Twenty-Three

Stilted prose and dirty floors
Are all that exist between the doors
Of my mind and of my home,
But I’m tempted to leave them alone.

What right have I to tell them how to be
When I am at the fluid age of twenty-three?
The age of emotion and the flower of youth:
Constantly warring with the iron truth
Of absurdity and the joy of friends
Until the drinks are gone and the talking ends.

The bitter nights of solemn thought;
The bitter-sweet kiss of love sought;
The serendipity of friendship found;
The stoic, solid feeling of the ground
Beneath your feet as you spin the tales
Of loving friendship amidst the empty ales
and liquor bottles from the night’s escapades
Believing life has dealt blessings in spades.

What right do I have to be
So sad and melancholy?

Young but wise beyond my years,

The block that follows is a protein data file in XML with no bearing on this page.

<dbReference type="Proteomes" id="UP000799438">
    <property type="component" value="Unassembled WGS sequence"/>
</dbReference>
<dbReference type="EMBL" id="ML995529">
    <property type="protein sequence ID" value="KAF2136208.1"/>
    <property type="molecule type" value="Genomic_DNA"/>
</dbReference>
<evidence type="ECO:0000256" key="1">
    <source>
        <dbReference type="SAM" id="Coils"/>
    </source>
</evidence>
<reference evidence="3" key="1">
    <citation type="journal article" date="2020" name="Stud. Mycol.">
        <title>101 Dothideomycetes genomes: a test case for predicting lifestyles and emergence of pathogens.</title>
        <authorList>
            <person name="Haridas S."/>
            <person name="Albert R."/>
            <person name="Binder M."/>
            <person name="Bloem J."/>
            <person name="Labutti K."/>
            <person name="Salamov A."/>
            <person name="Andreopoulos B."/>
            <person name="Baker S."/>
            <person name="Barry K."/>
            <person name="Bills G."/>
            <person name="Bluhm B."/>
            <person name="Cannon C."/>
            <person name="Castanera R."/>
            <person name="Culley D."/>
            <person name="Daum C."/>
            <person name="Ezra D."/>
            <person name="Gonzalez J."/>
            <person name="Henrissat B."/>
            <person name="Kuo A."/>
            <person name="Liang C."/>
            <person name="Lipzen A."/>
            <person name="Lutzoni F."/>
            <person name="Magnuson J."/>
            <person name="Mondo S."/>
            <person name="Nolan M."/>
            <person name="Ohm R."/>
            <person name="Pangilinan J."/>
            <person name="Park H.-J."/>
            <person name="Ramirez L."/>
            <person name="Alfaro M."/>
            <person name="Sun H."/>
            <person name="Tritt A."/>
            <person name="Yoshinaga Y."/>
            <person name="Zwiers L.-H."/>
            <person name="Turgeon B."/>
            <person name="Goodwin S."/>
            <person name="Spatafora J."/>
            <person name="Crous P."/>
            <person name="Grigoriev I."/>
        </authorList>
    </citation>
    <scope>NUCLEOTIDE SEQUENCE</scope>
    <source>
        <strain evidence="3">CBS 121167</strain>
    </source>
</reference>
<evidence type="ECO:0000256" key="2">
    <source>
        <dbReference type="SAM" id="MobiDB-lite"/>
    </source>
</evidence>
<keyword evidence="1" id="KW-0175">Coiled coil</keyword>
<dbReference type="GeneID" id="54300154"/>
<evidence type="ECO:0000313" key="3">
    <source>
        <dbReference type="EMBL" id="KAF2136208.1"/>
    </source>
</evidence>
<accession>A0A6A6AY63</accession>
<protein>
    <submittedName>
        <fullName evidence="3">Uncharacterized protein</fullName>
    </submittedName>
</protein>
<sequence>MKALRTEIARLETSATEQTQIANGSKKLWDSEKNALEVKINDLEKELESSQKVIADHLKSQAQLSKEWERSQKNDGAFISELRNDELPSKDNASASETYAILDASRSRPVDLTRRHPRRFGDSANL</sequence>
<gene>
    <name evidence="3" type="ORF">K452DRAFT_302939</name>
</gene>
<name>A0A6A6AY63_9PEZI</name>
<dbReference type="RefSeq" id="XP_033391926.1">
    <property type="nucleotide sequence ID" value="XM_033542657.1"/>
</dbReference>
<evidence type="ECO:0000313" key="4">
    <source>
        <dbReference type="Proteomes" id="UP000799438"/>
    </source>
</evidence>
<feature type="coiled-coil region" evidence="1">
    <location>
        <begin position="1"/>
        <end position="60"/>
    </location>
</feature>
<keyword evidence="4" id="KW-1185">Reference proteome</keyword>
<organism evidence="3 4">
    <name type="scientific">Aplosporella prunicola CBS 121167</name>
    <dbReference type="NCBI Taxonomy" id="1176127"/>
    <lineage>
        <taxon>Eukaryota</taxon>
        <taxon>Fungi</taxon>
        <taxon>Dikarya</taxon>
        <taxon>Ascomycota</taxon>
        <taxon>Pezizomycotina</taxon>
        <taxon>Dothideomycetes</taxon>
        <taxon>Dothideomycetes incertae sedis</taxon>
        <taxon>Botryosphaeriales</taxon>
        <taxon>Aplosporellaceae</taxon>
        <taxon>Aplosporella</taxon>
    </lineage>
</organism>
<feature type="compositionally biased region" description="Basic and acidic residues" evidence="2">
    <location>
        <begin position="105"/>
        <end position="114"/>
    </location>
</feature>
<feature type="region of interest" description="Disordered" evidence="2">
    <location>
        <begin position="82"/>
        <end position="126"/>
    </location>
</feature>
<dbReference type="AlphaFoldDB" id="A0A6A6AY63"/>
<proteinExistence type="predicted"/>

Already immune to most the fears
That keep others awake at night
Despite the fact they’re doing alright.
The envy of many of my peers
Who, despite workshops and endless tears,
Cannot seem to make things work
And wind up as some poor sales clerk.

Stability and fortune are my reward
For spending every night I could afford
Working or studying despite the call
Of friends who are out having a ball,

So tell me how I can justify
A feeling for which I do not qualify?

I have luck and skill both,
The opportunity for growth,
Talent and determination,
Praise and edification
From those who can see just how far
I’ll go and not think it bizarre
That I might have some attribute
or great masterpiece to contribute.

Yet here I am at night’s darkest hour
Wishing I could ignore the nascent power
Of my roiling emotions and troubled thoughts
That tie my gut in non-euclidean knots.
With all the clanging, clamorous noise,
One thought maintains my outward poise:

The moon is so full and bright
While I sit here alone tonight.

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